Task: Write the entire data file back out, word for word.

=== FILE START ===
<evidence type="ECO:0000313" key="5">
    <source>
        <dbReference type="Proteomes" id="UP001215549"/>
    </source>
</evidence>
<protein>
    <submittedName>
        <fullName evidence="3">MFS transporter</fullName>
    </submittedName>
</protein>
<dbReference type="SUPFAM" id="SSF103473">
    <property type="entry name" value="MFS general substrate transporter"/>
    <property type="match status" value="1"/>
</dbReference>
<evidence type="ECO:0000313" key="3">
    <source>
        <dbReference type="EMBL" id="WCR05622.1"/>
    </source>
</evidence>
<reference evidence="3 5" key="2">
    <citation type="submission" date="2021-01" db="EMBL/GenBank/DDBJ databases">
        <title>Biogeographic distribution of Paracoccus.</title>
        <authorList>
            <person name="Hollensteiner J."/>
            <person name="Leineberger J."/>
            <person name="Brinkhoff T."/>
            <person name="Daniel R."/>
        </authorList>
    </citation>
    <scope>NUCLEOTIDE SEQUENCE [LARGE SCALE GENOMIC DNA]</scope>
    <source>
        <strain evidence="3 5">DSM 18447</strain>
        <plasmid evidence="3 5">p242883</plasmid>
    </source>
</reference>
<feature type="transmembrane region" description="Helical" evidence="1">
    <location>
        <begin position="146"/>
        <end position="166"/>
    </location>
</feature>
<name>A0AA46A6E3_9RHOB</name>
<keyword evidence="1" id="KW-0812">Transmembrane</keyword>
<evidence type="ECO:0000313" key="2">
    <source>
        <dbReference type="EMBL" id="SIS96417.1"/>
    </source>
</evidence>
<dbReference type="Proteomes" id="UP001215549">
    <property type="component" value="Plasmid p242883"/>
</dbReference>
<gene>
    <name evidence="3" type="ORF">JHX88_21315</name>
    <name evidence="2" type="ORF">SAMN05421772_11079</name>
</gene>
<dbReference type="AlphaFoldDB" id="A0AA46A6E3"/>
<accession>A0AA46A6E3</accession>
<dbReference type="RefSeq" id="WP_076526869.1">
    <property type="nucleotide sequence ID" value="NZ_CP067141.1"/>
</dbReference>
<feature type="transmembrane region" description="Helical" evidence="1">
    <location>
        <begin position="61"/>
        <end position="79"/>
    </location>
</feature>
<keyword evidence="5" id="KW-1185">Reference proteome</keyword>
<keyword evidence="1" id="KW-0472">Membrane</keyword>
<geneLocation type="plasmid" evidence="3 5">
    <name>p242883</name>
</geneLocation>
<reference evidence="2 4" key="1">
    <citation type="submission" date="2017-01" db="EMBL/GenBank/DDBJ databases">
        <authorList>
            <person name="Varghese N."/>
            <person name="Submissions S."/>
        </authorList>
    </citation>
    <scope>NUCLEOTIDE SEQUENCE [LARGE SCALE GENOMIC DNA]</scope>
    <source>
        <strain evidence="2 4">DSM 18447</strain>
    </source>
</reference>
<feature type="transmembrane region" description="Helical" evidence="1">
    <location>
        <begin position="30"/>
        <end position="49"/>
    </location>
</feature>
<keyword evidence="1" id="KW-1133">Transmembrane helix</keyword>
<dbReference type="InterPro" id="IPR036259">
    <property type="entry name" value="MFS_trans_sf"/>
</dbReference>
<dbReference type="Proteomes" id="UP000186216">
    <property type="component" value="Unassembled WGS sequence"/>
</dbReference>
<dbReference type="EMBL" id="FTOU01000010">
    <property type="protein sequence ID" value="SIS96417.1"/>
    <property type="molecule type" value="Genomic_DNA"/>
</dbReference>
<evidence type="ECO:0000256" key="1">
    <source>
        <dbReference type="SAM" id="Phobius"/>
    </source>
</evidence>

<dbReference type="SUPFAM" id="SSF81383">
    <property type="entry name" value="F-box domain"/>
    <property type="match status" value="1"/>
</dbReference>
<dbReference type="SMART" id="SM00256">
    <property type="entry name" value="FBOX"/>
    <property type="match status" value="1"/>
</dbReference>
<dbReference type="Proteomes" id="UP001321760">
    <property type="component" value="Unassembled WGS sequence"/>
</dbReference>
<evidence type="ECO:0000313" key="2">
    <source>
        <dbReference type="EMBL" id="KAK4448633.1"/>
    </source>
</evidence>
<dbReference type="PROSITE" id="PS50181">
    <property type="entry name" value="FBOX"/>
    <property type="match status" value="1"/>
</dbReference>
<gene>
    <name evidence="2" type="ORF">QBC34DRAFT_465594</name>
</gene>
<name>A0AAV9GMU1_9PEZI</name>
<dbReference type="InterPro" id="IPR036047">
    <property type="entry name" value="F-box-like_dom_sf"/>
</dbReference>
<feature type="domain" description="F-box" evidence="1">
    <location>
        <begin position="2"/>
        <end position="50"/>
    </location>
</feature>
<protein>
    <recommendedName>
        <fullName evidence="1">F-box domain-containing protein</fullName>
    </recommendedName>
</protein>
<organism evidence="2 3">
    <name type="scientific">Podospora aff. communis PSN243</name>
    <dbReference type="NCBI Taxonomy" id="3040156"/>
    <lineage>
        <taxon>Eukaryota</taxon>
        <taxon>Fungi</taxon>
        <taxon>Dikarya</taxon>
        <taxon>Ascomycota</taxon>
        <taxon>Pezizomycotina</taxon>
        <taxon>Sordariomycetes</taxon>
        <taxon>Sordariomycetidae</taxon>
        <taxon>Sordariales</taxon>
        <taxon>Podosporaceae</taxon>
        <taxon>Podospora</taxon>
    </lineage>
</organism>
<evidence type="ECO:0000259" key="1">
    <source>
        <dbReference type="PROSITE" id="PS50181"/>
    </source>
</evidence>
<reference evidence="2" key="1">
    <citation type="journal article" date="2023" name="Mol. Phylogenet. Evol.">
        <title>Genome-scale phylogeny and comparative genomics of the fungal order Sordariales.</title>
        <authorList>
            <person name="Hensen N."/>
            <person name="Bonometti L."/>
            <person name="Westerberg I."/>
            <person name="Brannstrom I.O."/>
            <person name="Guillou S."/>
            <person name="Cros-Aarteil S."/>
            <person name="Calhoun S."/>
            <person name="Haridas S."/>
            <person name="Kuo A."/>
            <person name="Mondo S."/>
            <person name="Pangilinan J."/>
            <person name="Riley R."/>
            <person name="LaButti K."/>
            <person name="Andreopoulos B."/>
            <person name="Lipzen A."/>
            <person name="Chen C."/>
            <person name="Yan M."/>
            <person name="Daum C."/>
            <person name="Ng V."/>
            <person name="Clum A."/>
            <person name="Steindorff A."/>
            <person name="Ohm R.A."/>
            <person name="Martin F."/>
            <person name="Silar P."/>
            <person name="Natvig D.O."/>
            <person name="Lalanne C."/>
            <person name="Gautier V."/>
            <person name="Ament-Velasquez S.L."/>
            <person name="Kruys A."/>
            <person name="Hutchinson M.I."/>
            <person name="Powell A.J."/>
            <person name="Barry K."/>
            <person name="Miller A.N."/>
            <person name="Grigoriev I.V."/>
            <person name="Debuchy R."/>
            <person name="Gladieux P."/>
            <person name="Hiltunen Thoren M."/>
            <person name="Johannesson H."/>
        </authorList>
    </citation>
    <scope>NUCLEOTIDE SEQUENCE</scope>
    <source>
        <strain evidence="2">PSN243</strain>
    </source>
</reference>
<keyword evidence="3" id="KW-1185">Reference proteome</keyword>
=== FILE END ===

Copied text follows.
<evidence type="ECO:0000313" key="5">
    <source>
        <dbReference type="Proteomes" id="UP001215549"/>
    </source>
</evidence>
<protein>
    <submittedName>
        <fullName evidence="3">MFS transporter</fullName>
    </submittedName>
</protein>
<dbReference type="SUPFAM" id="SSF103473">
    <property type="entry name" value="MFS general substrate transporter"/>
    <property type="match status" value="1"/>
</dbReference>
<evidence type="ECO:0000313" key="3">
    <source>
        <dbReference type="EMBL" id="WCR05622.1"/>
    </source>
</evidence>
<reference evidence="3 5" key="2">
    <citation type="submission" date="2021-01" db="EMBL/GenBank/DDBJ databases">
        <title>Biogeographic distribution of Paracoccus.</title>
        <authorList>
            <person name="Hollensteiner J."/>
            <person name="Leineberger J."/>
            <person name="Brinkhoff T."/>
            <person name="Daniel R."/>
        </authorList>
    </citation>
    <scope>NUCLEOTIDE SEQUENCE [LARGE SCALE GENOMIC DNA]</scope>
    <source>
        <strain evidence="3 5">DSM 18447</strain>
        <plasmid evidence="3 5">p242883</plasmid>
    </source>
</reference>
<feature type="transmembrane region" description="Helical" evidence="1">
    <location>
        <begin position="146"/>
        <end position="166"/>
    </location>
</feature>
<name>A0AA46A6E3_9RHOB</name>
<keyword evidence="1" id="KW-0812">Transmembrane</keyword>
<evidence type="ECO:0000313" key="2">
    <source>
        <dbReference type="EMBL" id="SIS96417.1"/>
    </source>
</evidence>
<dbReference type="Proteomes" id="UP001215549">
    <property type="component" value="Plasmid p242883"/>
</dbReference>
<gene>
    <name evidence="3" type="ORF">JHX88_21315</name>
    <name evidence="2" type="ORF">SAMN05421772_11079</name>
</gene>
<dbReference type="AlphaFoldDB" id="A0AA46A6E3"/>
<accession>A0AA46A6E3</accession>
<dbReference type="RefSeq" id="WP_076526869.1">
    <property type="nucleotide sequence ID" value="NZ_CP067141.1"/>
</dbReference>
<feature type="transmembrane region" description="Helical" evidence="1">
    <location>
        <begin position="61"/>
        <end position="79"/>
    </location>
</feature>
<keyword evidence="5" id="KW-1185">Reference proteome</keyword>
<keyword evidence="1" id="KW-0472">Membrane</keyword>
<geneLocation type="plasmid" evidence="3 5">
    <name>p242883</name>
</geneLocation>
<reference evidence="2 4" key="1">
    <citation type="submission" date="2017-01" db="EMBL/GenBank/DDBJ databases">
        <authorList>
            <person name="Varghese N."/>
            <person name="Submissions S."/>
        </authorList>
    </citation>
    <scope>NUCLEOTIDE SEQUENCE [LARGE SCALE GENOMIC DNA]</scope>
    <source>
        <strain evidence="2 4">DSM 18447</strain>
    </source>
</reference>
<feature type="transmembrane region" description="Helical" evidence="1">
    <location>
        <begin position="30"/>
        <end position="49"/>
    </location>
</feature>
<keyword evidence="1" id="KW-1133">Transmembrane helix</keyword>
<dbReference type="InterPro" id="IPR036259">
    <property type="entry name" value="MFS_trans_sf"/>
</dbReference>
<dbReference type="Proteomes" id="UP000186216">
    <property type="component" value="Unassembled WGS sequence"/>
</dbReference>
<dbReference type="EMBL" id="FTOU01000010">
    <property type="protein sequence ID" value="SIS96417.1"/>
    <property type="molecule type" value="Genomic_DNA"/>
</dbReference>
<evidence type="ECO:0000256" key="1">
    <source>
        <dbReference type="SAM" id="Phobius"/>
    </source>
</evidence>

<dbReference type="SUPFAM" id="SSF81383">
    <property type="entry name" value="F-box domain"/>
    <property type="match status" value="1"/>
</dbReference>
<dbReference type="SMART" id="SM00256">
    <property type="entry name" value="FBOX"/>
    <property type="match status" value="1"/>
</dbReference>
<dbReference type="Proteomes" id="UP001321760">
    <property type="component" value="Unassembled WGS sequence"/>
</dbReference>
<evidence type="ECO:0000313" key="2">
    <source>
        <dbReference type="EMBL" id="KAK4448633.1"/>
    </source>
</evidence>
<dbReference type="PROSITE" id="PS50181">
    <property type="entry name" value="FBOX"/>
    <property type="match status" value="1"/>
</dbReference>
<gene>
    <name evidence="2" type="ORF">QBC34DRAFT_465594</name>
</gene>
<name>A0AAV9GMU1_9PEZI</name>
<dbReference type="InterPro" id="IPR036047">
    <property type="entry name" value="F-box-like_dom_sf"/>
</dbReference>
<feature type="domain" description="F-box" evidence="1">
    <location>
        <begin position="2"/>
        <end position="50"/>
    </location>
</feature>
<protein>
    <recommendedName>
        <fullName evidence="1">F-box domain-containing protein</fullName>
    </recommendedName>
</protein>
<organism evidence="2 3">
    <name type="scientific">Podospora aff. communis PSN243</name>
    <dbReference type="NCBI Taxonomy" id="3040156"/>
    <lineage>
        <taxon>Eukaryota</taxon>
        <taxon>Fungi</taxon>
        <taxon>Dikarya</taxon>
        <taxon>Ascomycota</taxon>
        <taxon>Pezizomycotina</taxon>
        <taxon>Sordariomycetes</taxon>
        <taxon>Sordariomycetidae</taxon>
        <taxon>Sordariales</taxon>
        <taxon>Podosporaceae</taxon>
        <taxon>Podospora</taxon>
    </lineage>
</organism>
<evidence type="ECO:0000259" key="1">
    <source>
        <dbReference type="PROSITE" id="PS50181"/>
    </source>
</evidence>
<reference evidence="2" key="1">
    <citation type="journal article" date="2023" name="Mol. Phylogenet. Evol.">
        <title>Genome-scale phylogeny and comparative genomics of the fungal order Sordariales.</title>
        <authorList>
            <person name="Hensen N."/>
            <person name="Bonometti L."/>
            <person name="Westerberg I."/>
            <person name="Brannstrom I.O."/>
            <person name="Guillou S."/>
            <person name="Cros-Aarteil S."/>
            <person name="Calhoun S."/>
            <person name="Haridas S."/>
            <person name="Kuo A."/>
            <person name="Mondo S."/>
            <person name="Pangilinan J."/>
            <person name="Riley R."/>
            <person name="LaButti K."/>
            <person name="Andreopoulos B."/>
            <person name="Lipzen A."/>
            <person name="Chen C."/>
            <person name="Yan M."/>
            <person name="Daum C."/>
            <person name="Ng V."/>
            <person name="Clum A."/>
            <person name="Steindorff A."/>
            <person name="Ohm R.A."/>
            <person name="Martin F."/>
            <person name="Silar P."/>
            <person name="Natvig D.O."/>
            <person name="Lalanne C."/>
            <person name="Gautier V."/>
            <person name="Ament-Velasquez S.L."/>
            <person name="Kruys A."/>
            <person name="Hutchinson M.I."/>
            <person name="Powell A.J."/>
            <person name="Barry K."/>
            <person name="Miller A.N."/>
            <person name="Grigoriev I.V."/>
            <person name="Debuchy R."/>
            <person name="Gladieux P."/>
            <person name="Hiltunen Thoren M."/>
            <person name="Johannesson H."/>
        </authorList>
    </citation>
    <scope>NUCLEOTIDE SEQUENCE</scope>
    <source>
        <strain evidence="2">PSN243</strain>
    </source>
</reference>
<keyword evidence="3" id="KW-1185">Reference proteome</keyword>